17 Comments

  1. Frankie Jarrett

    Thanks for posting this news! I’ve been wondering all day why my local copy of trunk has been showing the Apple system font.

    Honestly not sure how I feel about this move yet. Fonts are often a staple for brands, and a key part of their style guidelines. Something about going dynamic with that doesn’t quite sit right with me (yet). I’m willing to try it out :-)

    Report

  2. Daniel Bishop

    I’ve been usingsystem-fonts-in-wp across all my installs of WP for a couple months now and have been loving it.

    I bounce back and forth between OS X and Windows (via RDP) and things always ‘look right’.

    Report

  3. KTS915

    I think relying on system fonts makes perfect sense. I have been using a plugin to remove Open Sans for some time. So I really want to like this proposal.

    But I’m confused by what it actually involves. In its current form, it doesn’t revert to the user’s choice of system font. That, surely, would just means specifying the generic sans-serif font. Instead, this proposal currently specifies a long list of fonts first, before resorting to sans-serif.

    I don’t see the point of that at all. If a user has chosen his or her system font, then that should be used, and that’s what sans-serif does.

    What this proposal does, by contrast, is force upon the user a font for the admin just because it happens to be installed on the particular device that the user happens to be using at the time.

    So it seems that I will now either have to install another plugin to undo the new stylesheet, or else I will have to uninstall particular fonts from my devices just to make sure that they won’t be used on the WP admin pages. Bizarre!

    Report

    • Daron

      I think when they say “system font”, they mean fonts that are native to the OS, not necessarily the users chosen font. I imagine they do this for a couple of reasons.

      One being that if a user sets their system font to Georgia at 24px, that would probably screw up all sorts of spacing issues within WordPress, thus potentially making WordPress look bad, even though it was the users fault for choosing such a weird configuration.

      Two, because it helps keep the experience more consistent across devices. It’s not the exact same (like it is now with Open Sans) but it’s close enough that people shouldn’t get confused when switching devices.

      Also, you can still load your plugin and override those CSS rules. It might not need any tweaking at all! Check it out against the development version. :)

      Report

      • KTS915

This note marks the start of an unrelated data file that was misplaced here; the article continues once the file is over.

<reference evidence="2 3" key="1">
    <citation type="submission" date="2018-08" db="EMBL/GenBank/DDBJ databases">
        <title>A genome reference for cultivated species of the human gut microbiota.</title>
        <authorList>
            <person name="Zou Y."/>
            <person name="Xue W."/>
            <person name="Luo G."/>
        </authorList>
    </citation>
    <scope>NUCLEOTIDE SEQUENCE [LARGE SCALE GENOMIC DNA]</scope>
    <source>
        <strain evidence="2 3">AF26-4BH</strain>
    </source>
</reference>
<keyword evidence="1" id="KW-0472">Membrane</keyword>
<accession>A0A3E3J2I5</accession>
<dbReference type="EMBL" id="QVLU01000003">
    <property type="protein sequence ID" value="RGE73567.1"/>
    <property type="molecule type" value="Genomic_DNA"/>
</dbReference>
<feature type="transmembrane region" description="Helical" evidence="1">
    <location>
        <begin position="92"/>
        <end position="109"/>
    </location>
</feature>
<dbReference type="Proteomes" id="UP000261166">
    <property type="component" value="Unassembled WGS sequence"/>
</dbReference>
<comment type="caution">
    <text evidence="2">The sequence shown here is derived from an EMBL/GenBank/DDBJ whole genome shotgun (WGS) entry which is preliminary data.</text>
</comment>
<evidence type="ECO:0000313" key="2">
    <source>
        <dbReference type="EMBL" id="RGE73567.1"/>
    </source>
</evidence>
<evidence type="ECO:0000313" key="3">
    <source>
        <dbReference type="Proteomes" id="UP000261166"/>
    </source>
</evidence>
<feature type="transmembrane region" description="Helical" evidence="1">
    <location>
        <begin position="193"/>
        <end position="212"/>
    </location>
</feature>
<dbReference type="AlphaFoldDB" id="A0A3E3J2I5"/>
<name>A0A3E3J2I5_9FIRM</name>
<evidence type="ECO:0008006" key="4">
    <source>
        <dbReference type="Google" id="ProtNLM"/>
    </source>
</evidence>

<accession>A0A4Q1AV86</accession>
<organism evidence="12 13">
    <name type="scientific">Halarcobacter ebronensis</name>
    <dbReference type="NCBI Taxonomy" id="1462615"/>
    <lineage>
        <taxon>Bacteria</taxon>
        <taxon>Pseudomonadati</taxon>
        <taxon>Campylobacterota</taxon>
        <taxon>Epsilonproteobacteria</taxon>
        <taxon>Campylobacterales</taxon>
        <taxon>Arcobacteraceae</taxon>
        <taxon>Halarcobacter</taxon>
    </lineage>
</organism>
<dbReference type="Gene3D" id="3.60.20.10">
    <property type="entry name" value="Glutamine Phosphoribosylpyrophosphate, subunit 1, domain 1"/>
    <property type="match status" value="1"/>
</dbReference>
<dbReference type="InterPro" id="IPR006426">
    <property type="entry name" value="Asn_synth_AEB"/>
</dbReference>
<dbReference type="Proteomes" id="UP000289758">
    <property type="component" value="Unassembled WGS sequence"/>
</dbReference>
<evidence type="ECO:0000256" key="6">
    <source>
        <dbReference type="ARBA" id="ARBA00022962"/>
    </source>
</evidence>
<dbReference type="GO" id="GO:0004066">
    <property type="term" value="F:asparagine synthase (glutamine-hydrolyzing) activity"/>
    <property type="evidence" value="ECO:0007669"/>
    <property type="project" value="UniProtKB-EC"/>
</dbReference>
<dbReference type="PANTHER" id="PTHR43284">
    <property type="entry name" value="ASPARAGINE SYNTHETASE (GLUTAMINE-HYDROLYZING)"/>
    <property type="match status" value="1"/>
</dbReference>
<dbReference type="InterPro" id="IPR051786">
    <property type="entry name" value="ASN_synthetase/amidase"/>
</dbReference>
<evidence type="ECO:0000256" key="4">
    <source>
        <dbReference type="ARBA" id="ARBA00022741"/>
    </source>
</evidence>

@Daron, all they mean is a font that’s installed on the device accessing the site.

        So, because they list Roboto as one the fonts and I have it installed on my PC, that’s the font showing on the admin pages, as if I were using my Android phone!

        I actually use Linux Mint as my OS, so have the Ubuntu font installed, but that doesn’t show up because Roboto is listed ahead of it. As I said, bizarre!

        So, yes, I have tweaked this so that the only font specified is sans-serif. But tweaking it like is no better than the tweak I had to apply before to remove Open Sans.

        Report

  4. Drew Jaynes

    I for one am appalled that core would have the gall to remove a remote http request from every page in the admin and speed up my site. What if I like it slower? Besides, my system font is webdings sans-serif, how am I going to use the wp-admin now?!

    Report

  5. Eric J

    This will definitely be an adjustment i’m so used to open sans.

    Report

  6. Piet

    That is great news! No more need for a VPN on my local install (Google fonts are blocked in China) or use a plugin.
    Pity that I’m leaving China soon, but nevertheless great news as cutting the fluff out of the WP Dashboard is a step in the right direction!

    Report

  7. Gary

    I look forward to the inevitable Change Your Admin Font Back to Open Sans plugin. Assuming a font-change plugin doesn’t already exist, of course… :-)

    Report

  8. WPVKP

    Now that’s a great thing. Google webfont is blocked in my office and because of that some of my plugins settings pages look different.

    Report

  9. Richard Rottman

    If anyone is dying to see what it will look like, pull up Inspect in Chrome and override the body font to:

    font: caption;

    It’s like a portal to the future!

    Report

  10. 云落

    Are you sure??WordPress4.6 will Drop google fonts???

    Report

  11. Andy

    I wonder if WordPress.org sites will follow suit to maintain consistency across all WordPress experiences?

    Report

  12. Federico Schafer

    I’m not really sure if this is good news. It will probably lead to differences in the look and feel across multiple devices. I still preffer an homogeneaous look.

    Report

Comments are closed.

%d bloggers like this: